Ancient Wonders of Egypt
 
We began our exploration of the incredible wonders of the ancient world in Luxor by descending the tombs of the Valley of Kings (where King Tut’s treasures were found).  Seeing ancient monuments, tombs and temple complexes on both the east and west bank of the Nile in Luxor was like watching the illustrations from the pages of our primary school history books come to life before our eyes.  As young children, we had both seen countless illustrations, cartoons and photo recreations of the impossible structures that the pharaohs of Egypt built to instill awe and fear in the minds of any observer.  Five thousand years later, they are still achieving their goal.
 
The scale of some of the monuments are mind boggling – a pair of 100 foot tall obelisks each carved out of a single piece of granite quarried many kilometers away; temples and buildings that would dwarf some modern office building built out of solid limestone blocks; enormous funeral complexes dug hundreds of feet into cliffs and mountains; and of course the countless pyramids--and not just those of Giza but the literally dozens of gigantic pyramids that dot the topology of Egypt.  
 
Beyond the scale, we were pleasantly surprised by the real beauty, intricacy and emotional qualities that were part of many of the granite and limestone sculptures. In some of the temples, we were still able to see parts of very colorful completely painted facades – thousands of years after they had been painted.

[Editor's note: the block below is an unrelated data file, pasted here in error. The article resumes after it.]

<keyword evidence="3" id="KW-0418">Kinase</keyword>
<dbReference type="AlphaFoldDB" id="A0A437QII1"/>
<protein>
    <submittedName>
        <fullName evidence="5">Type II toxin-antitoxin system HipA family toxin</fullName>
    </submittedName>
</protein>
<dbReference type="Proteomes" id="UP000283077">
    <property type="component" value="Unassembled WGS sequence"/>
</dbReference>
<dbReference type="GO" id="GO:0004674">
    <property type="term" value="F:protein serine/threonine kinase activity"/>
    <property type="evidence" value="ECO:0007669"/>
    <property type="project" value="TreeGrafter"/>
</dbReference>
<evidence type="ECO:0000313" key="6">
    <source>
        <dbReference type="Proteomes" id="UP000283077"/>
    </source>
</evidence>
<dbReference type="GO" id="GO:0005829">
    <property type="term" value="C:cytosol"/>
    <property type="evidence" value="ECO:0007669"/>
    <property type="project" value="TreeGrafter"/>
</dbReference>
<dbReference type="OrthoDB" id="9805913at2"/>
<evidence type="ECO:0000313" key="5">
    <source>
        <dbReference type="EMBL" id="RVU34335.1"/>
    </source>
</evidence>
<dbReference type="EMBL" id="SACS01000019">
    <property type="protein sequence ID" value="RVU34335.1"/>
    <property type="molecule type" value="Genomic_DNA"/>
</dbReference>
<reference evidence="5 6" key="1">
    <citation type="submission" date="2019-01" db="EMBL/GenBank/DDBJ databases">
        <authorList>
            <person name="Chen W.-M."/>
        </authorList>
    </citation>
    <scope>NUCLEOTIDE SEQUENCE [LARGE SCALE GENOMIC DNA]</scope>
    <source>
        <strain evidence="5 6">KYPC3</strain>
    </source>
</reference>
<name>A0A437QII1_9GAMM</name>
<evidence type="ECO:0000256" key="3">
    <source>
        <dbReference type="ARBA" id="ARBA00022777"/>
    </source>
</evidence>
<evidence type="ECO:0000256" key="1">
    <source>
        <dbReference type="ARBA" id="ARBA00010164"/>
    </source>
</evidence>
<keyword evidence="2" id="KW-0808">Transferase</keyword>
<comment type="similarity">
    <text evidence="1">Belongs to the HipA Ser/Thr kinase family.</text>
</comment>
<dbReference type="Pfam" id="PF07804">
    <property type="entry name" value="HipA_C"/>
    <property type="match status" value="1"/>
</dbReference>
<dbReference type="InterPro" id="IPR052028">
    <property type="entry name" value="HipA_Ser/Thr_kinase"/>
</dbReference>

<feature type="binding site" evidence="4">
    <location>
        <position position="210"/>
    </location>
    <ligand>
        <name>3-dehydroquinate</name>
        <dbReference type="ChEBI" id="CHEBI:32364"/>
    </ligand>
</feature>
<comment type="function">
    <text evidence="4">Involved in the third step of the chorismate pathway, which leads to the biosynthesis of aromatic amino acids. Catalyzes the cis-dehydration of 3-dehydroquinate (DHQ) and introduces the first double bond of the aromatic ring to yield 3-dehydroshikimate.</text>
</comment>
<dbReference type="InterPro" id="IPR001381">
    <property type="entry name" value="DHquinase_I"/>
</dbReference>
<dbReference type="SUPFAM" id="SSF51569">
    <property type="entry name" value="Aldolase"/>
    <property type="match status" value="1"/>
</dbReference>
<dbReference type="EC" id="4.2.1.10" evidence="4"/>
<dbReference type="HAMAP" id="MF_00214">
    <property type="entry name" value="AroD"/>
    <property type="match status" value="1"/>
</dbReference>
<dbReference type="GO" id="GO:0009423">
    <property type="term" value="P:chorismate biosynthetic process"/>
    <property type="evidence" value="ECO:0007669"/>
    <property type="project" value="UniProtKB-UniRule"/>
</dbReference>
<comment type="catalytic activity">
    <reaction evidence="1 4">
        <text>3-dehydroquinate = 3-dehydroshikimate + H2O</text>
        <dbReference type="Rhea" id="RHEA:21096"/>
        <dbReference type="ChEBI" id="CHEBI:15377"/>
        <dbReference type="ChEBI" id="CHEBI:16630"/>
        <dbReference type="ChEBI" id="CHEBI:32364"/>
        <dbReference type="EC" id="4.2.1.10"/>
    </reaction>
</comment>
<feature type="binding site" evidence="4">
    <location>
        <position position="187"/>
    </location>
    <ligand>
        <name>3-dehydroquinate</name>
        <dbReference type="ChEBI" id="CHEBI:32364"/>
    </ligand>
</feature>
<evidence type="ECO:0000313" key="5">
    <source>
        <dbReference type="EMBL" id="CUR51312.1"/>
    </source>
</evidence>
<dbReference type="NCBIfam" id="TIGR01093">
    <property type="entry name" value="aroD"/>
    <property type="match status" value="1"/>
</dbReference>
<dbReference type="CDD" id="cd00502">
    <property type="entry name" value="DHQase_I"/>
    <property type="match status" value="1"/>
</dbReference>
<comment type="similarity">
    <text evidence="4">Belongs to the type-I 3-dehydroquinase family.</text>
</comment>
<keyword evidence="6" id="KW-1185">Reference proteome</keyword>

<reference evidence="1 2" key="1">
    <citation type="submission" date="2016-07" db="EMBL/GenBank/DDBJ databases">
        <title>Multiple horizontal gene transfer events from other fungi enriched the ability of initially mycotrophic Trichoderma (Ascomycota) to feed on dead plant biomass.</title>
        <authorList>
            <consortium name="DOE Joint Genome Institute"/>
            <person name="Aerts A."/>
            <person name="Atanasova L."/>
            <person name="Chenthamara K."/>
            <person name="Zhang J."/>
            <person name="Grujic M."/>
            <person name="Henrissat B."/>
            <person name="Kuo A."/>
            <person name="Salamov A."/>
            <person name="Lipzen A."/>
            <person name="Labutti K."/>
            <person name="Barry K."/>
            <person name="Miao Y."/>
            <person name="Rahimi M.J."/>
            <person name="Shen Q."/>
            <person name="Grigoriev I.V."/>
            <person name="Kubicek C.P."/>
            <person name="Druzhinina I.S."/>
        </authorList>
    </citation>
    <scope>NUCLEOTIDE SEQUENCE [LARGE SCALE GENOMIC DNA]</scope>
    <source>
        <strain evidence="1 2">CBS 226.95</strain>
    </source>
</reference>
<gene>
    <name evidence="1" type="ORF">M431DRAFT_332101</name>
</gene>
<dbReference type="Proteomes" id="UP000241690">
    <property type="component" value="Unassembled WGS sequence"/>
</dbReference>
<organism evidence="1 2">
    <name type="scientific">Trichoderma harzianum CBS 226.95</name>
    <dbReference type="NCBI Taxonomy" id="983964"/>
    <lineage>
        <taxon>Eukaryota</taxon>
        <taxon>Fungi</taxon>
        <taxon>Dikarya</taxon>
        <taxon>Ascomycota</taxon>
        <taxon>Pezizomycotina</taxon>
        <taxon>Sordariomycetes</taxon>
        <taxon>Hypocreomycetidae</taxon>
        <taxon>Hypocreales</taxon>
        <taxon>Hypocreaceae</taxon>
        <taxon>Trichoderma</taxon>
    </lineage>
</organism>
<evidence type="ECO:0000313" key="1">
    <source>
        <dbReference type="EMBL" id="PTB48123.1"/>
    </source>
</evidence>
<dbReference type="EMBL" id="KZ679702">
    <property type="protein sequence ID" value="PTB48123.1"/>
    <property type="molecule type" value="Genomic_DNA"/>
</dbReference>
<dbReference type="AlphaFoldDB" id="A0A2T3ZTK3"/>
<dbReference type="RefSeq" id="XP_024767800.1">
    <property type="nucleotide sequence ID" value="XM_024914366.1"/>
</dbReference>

We concluded our time in Luxor sailing down the Nile on a felucca, snacking on classic Egyptian food while watching the juxtaposition of ancient and modern practices on the shores.
 
In Cairo, one of the highlights was visiting the dizzying Egyptian Museum, with its hundreds of thousands of artifacts, mostly piled unlabeled on floors and shelves of rooms labeled with little more than a number and no corresponding guide.  While there are supposedly plans to move the collection to a brand new modern museum, I’m sure some of the joy of literally getting lost amidst piles of ancient rubble will be lost in a well-organized and well-presented museum.
 
The Pyramids of Giza – a tourist attraction that has mesmerized visitors for thousands of years.  While we had both seen photos and documentaries about how these feats of engineering prowess were constructed, we were completely awe-struck thinking about the scale of these buildings.  The pyramids are the size of mountains – seemingly more a geological formation in terms of their scale, than something man-made, but they are constructed out of solid rock, built up from millions of enormous limestone blocks.  When the sun is shining off of the still smooth top of the largest pyramid, you can almost imagine seeing the gold alloy casing that has long since been stolen or eroded that covered its peak.
 
We descended into the pyramids early in the morning, before the rush of tourists, left largely by ourselves to ponder the enormity of the pharaohs’ task and the longevity of their legacy.
Ancient Wonders of Egypt
May 6th - 12th, 2007
Luxor and Cairo, Egypt
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